Hi my name is Berni and this is my story but just before I begin you need to know:
- In 1981 I was knocked over, broke my left leg in several places, and was off work for a year.
- I was a nurse for a brief time and…
- I have a stubborn streak.
In late 2014 I was diagnosed with burnout due to extreme prolonged work related stress.
What exactly is burn out?
Several definitions exist but this one resonates most closely with my experience:
“Burnout is a term which is frequently used to describe the emotional and physical exhaustion experienced by people as a direct result of excessive study or work related stress…Burnout can cause significant physical emotional psychological and spiritual damage to people.”A fair summary but it misses out what it feels like.
To explain I need to say a little about my job role at the time…
I was part of senior management in a large central government organisation. I headed a key commercial area, responsible for 150 contracts across 45 suppliers and up to 150 staff. I sat on a couple of boards and interacted with many internal and external stakeholders. I worked long hours all over the country rarely spending more than a day a week in my home base Leeds. I often continued working at the weekend. Did I have to – to an extent – at senior level there was a long hours culture – but mostly I was driven because I was committed to the purpose behind what I was doing – contributing to helping some of the most vulnerable in society. It was frenetic but I loved my job enjoying the satisfaction, status and recognition that came from delivering it well. Like everyone I juggled my professional and personal life happily managing to keep everything going. I was at the top of my game.
There are some clues in this description as to why I was susceptible to burnout.
Then in quick succession two key board members for my area of work left the Department and it restructured. At the same time key contracts were criticised daily in the media. Activity intensified – it went from frenetic to supersonic. Together with the remainder of the senior team I worked even harder. We successfully managed through a whole range of crises and landed everything safely in the restructured organisation. By now I had spent 6 years in that arena and it was time to change. The new role was great it was structured and resourced correctly – demanding but not frantic. Then things I did not understand began to happen.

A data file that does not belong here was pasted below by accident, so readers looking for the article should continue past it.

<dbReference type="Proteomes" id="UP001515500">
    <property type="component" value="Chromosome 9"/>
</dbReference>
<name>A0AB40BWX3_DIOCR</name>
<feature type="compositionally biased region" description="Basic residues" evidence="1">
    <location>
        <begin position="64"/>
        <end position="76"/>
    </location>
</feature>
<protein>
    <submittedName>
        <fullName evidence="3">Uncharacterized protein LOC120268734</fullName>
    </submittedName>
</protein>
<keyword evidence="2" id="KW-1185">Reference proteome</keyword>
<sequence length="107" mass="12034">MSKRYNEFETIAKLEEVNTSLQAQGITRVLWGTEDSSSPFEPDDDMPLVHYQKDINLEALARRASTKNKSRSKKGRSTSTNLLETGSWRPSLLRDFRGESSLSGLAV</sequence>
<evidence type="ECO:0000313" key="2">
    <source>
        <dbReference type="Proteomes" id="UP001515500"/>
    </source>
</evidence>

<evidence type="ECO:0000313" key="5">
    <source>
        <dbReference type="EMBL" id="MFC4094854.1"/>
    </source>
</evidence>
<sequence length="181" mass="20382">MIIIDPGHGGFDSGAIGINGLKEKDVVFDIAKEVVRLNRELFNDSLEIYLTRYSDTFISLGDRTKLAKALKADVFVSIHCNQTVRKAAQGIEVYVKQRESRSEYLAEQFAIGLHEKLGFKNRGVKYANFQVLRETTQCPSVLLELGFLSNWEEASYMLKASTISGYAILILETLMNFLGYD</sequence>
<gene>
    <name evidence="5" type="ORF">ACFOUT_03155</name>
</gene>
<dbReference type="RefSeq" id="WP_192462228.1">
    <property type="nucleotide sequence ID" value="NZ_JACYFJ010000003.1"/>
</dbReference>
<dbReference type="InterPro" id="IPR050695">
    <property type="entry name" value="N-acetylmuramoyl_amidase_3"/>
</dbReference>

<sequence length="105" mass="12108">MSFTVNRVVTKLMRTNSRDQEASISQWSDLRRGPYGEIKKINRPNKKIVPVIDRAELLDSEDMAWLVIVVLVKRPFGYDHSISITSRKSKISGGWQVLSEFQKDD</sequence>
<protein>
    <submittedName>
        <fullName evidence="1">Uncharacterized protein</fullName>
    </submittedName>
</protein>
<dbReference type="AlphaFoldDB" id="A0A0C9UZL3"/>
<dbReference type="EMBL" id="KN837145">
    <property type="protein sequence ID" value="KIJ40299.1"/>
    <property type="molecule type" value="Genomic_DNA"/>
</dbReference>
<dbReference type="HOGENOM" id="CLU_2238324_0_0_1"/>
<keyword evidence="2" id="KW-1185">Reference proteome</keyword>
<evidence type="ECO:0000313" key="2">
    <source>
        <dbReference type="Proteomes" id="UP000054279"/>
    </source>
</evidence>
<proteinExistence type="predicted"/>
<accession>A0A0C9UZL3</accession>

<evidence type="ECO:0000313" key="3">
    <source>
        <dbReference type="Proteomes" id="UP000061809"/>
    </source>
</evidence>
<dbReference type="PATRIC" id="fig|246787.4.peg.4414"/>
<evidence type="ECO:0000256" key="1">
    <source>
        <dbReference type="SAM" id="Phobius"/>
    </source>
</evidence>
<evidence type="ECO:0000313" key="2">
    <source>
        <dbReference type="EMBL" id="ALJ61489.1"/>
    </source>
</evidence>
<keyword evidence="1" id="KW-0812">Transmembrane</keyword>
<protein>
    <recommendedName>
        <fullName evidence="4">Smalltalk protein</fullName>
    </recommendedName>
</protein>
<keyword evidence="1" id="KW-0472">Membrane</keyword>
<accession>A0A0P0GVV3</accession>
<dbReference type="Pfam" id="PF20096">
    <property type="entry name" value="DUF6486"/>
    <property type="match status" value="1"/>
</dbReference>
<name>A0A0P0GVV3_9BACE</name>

- I was exhausted but could not sleep.
- I lost concentration and had scary memory blanks (I always had a really good memory).
- Things that used to take 5 minutes to do took half a day.
- I felt like I went from the top of my game to the bottom overnight.
It hit me like a brick of failure. I lost my confidence, my self-esteem and my drive. I had no explanation for my line manager other than I did not understand either.
I was confused, scared, guilty and most of all ashamed. I told my doctor I thought I was going insane. I was very worried and worse many of my symptoms bore an unsettling resemblance to my dad’s recently diagnosed dementia.
It transpired I had several other symptoms my blood pressure was very high and clinically I was one notch away from being morbidly obese.
My doctor wanted to know quite a lot about my lifestyle and my work. She tactfully allowed me to try to continue working whilst monitoring me and helped me see I needed time off. She referred me to IAPT who wanted to know even more about my life. Answering their questions such as – do you open your post regularly – it began to dawn on me I had gradually and unconsciously stopped doing anything but work over the past 5 or so years. I spent most of that initial hour consultation in tears – I had not opened the post for 3 years!
I went on the waiting list for Cognitive Behaviour Therapy (CBT), and then …nothing.
This was the darkest most difficult and isolated time. I did not understand how this had happened, nor what to do to recover nor where to turn next. I withdrew from people and situations because I could not explain. I had no energy to do anything. I was completely exhausted everything in my life collapsed. I was Burnt out Eric.
I do not remember most of these first four weeks.
When I broke my leg I knew and understood what had happened I could see the breaks on my x rays and everyone knows you need plaster/plates to mend the break and it takes time.
But this I did not understand. There is no comparable comfortable, familiar shared frame of reference in general society.
This makes it really difficult for those around to understand or to know what to do to help or how to cope themselves when faced with a partner/parent in this situation.
Like many others I am choosing to share my story to contribute to society’s knowledge and understanding.